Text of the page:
Protecting Your Information

Five Devices in Your Home that you Didn't Know Were Hackable

You would never leave your front door wide open all night, yet countless home devices are not securely connected to the internet, which is equally risky and leaves the digital door wide open for anyone to enter. While you know your computer poses a risk of being hacked, you may not think about the other devices in your home that connect to the internet and that are equally vulnerable. 

As smart home trends progress, it's tempting to connect more and more devices to your home's Wi-Fi. While these new devices provide services, there is now a concern that your thermostat, lights or a baby monitor could be hacked just as anything connected to the internet could. Recently, CloudPets kids' toys were breached, leaking 2.2 million voice recordings between parents and their children.

Even if you steer clear of these new smart devices, you probably still have devices in your home that are susceptible to hacking. These can include:

  • DVRs
  • Printers
  • Security Cameras
  • Routers
  • Webcams

Once hackers gain control of your device, they have the freedom to do whatever they want - whether that's turning on and recording via your security camera, changing passwords to lock you out or even printing something to your printer.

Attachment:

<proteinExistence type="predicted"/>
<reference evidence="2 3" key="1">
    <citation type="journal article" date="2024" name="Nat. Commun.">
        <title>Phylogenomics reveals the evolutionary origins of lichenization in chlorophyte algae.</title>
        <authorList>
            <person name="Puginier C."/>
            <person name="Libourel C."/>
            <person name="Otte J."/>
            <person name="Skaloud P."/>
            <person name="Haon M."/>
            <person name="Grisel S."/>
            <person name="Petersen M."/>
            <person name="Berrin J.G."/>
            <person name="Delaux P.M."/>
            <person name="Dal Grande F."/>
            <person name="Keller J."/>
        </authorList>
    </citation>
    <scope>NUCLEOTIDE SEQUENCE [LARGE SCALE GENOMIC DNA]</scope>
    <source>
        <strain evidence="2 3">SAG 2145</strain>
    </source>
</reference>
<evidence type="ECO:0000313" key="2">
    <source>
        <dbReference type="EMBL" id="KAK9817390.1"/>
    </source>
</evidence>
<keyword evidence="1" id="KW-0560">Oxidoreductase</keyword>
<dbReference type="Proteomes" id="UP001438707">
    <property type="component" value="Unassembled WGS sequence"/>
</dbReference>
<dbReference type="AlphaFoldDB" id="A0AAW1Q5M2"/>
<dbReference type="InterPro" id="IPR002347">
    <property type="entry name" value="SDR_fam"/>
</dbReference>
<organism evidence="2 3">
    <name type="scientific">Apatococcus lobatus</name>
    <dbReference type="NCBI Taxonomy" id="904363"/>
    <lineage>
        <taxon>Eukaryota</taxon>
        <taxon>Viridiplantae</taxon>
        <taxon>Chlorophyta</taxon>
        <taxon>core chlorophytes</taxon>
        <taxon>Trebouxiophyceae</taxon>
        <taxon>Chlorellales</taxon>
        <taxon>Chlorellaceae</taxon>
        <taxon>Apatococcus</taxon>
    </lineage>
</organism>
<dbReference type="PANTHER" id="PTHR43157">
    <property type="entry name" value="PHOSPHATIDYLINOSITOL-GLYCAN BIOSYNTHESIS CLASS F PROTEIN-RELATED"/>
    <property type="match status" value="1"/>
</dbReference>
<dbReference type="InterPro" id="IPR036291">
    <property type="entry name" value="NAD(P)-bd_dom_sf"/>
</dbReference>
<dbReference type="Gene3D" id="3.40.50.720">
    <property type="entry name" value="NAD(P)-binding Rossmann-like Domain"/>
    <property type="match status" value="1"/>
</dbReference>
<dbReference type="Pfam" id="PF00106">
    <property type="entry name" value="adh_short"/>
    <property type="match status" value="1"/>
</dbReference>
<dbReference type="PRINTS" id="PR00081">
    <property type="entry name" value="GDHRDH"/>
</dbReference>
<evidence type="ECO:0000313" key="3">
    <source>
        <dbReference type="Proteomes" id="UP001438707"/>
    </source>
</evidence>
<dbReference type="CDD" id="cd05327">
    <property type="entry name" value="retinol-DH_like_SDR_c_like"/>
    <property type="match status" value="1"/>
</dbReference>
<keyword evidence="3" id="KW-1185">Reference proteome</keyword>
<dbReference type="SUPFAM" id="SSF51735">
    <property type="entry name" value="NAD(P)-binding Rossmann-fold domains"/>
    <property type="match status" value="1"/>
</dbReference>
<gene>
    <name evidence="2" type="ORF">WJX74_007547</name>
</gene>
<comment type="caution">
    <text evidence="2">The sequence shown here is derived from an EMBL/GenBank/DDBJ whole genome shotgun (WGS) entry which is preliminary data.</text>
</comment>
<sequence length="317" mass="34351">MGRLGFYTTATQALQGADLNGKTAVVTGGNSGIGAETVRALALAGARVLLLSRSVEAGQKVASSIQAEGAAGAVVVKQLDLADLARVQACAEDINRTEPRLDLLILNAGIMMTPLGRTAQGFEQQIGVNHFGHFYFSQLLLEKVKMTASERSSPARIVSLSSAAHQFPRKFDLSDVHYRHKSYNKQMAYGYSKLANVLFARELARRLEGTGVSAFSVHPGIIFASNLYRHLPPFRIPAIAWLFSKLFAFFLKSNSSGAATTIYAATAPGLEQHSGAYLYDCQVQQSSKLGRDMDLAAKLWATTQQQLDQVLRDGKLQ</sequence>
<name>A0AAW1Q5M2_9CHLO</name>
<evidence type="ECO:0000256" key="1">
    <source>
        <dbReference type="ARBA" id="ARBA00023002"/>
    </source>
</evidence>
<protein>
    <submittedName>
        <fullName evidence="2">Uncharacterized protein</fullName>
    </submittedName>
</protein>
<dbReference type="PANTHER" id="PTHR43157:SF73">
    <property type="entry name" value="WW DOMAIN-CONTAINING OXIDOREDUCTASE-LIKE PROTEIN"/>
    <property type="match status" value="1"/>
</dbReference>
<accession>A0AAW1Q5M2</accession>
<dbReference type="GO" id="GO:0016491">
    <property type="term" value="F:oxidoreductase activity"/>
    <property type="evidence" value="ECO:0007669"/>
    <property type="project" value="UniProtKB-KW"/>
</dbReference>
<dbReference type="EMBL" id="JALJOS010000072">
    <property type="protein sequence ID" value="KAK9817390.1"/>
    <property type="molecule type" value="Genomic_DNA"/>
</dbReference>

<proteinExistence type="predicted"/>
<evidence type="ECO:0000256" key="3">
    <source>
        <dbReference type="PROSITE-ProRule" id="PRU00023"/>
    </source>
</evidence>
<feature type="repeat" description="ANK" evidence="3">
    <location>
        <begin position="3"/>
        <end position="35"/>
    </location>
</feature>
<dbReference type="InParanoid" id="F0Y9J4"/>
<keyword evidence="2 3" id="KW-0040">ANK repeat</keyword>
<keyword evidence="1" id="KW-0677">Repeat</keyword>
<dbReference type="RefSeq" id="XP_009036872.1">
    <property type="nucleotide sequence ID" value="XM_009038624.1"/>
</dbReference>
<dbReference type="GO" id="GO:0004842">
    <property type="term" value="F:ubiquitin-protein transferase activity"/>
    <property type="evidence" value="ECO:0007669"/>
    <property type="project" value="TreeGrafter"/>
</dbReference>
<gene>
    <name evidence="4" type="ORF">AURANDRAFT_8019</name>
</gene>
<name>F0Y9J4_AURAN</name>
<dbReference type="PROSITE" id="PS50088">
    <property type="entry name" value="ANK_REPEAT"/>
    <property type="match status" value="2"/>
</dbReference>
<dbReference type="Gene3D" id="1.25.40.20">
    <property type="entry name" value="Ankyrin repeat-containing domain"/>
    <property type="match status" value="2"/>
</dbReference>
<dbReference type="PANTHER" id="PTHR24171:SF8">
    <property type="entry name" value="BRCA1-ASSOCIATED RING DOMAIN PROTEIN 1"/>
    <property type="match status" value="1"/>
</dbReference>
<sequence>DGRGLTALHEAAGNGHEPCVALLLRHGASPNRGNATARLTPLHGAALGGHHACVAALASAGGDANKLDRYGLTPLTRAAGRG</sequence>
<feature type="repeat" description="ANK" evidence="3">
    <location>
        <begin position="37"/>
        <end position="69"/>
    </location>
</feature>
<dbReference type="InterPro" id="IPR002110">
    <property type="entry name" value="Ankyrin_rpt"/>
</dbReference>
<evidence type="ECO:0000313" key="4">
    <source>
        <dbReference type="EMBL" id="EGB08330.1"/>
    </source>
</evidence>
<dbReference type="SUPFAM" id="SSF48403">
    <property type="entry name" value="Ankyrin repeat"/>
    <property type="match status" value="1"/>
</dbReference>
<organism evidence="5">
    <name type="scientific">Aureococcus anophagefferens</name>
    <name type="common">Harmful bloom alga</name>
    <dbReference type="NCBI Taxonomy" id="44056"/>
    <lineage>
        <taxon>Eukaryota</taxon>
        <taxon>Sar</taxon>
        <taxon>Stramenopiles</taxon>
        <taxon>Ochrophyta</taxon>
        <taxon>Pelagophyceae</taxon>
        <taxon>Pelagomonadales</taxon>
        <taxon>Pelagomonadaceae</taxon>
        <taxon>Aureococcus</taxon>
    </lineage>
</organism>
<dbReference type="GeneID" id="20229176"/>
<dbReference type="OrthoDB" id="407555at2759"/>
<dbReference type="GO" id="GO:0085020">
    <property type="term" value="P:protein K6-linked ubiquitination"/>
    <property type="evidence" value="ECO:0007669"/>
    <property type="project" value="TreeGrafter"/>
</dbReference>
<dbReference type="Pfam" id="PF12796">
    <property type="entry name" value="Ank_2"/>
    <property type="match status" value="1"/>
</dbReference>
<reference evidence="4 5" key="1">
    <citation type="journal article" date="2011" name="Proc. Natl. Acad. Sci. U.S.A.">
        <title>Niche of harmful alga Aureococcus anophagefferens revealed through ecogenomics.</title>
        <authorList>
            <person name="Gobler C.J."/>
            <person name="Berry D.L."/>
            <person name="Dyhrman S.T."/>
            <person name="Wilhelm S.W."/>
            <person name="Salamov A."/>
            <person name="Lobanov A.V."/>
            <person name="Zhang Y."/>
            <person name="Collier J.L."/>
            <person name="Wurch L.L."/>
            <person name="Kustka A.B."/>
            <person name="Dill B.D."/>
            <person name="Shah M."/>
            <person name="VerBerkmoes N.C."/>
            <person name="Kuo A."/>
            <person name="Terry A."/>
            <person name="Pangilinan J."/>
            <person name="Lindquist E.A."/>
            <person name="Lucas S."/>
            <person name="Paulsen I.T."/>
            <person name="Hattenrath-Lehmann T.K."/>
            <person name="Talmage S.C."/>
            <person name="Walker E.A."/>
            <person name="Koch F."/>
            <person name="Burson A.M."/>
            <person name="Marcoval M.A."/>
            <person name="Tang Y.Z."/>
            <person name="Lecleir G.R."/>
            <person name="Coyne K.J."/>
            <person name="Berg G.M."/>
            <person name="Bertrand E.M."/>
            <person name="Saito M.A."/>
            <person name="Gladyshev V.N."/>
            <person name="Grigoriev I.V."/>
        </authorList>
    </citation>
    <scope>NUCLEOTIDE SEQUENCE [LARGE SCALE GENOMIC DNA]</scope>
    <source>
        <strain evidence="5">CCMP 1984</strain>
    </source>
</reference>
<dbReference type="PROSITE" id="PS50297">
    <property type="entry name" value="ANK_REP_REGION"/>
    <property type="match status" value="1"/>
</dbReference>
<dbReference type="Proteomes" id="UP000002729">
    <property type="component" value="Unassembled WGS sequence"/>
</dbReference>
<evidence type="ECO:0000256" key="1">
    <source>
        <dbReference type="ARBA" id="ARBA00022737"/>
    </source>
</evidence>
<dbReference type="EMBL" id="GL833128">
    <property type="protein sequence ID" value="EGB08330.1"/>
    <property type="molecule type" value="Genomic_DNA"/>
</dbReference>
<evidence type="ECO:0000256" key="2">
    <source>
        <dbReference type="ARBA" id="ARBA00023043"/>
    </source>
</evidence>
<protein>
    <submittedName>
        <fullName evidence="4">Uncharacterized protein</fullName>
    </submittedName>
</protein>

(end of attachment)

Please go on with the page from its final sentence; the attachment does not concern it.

Luckily, there are plenty of steps you can take to arm your devices and greatly reduce the chances of being compromised.

  1. Update Login Credentials. Some devices like cameras and routers with weaker security come pre-loaded with default usernames and passwords. No matter what these preset credentials are, make sure you change them immediately if you haven't done so already. When unprotected, smart home devices are some of the easiest devices for internet fraudsters to get into - after all, they don't even need to guess your login information.
  2. Have a strong password. Lengthy passwords with a combination of upper- and lowercase letters, numbers, and special characters are the best way to go. While it might be tempting, don't reuse passwords and have unique passwords for all of your accounts. 
  3. Shop around for secure gadgets. Some companies put in the extra resources and efforts to secure their devices, while others do not make that a priority. The key is to research and ask yourself: What security measures does this company have in place for keeping my information safe? Additional protection might include https connection, multi-factor authentication, and third-party penetration testing.